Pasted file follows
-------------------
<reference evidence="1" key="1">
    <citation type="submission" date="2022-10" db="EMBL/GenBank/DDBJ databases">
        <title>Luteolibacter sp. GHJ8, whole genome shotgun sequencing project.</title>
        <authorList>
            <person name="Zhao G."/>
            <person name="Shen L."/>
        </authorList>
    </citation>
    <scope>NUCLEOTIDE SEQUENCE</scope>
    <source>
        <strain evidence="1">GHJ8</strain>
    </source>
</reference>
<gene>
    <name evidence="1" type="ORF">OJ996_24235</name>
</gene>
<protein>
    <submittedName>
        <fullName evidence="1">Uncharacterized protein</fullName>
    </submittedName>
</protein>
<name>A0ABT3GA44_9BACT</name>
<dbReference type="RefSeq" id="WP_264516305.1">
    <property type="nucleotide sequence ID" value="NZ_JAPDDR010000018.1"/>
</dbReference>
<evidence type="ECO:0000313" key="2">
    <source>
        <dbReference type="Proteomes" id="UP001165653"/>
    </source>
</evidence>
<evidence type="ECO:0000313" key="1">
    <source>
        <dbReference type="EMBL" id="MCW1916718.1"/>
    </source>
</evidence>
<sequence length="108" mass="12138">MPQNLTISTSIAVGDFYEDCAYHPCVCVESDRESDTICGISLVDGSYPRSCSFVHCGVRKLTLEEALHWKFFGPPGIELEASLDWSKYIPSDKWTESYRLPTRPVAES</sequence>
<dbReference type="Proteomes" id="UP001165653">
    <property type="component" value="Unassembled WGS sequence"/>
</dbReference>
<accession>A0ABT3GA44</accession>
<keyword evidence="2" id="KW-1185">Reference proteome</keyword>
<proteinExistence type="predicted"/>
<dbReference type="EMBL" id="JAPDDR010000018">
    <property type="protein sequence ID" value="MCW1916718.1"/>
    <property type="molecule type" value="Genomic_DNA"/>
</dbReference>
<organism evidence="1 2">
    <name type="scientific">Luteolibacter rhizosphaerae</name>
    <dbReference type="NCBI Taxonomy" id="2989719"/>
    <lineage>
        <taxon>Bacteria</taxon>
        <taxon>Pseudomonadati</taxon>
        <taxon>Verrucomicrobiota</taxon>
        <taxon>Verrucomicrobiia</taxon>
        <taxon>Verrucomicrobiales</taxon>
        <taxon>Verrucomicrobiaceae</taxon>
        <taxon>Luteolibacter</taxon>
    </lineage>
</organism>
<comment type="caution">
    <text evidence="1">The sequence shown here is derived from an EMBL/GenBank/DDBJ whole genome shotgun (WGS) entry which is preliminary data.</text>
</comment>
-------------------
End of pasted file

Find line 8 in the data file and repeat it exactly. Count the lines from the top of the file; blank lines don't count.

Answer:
    </citation>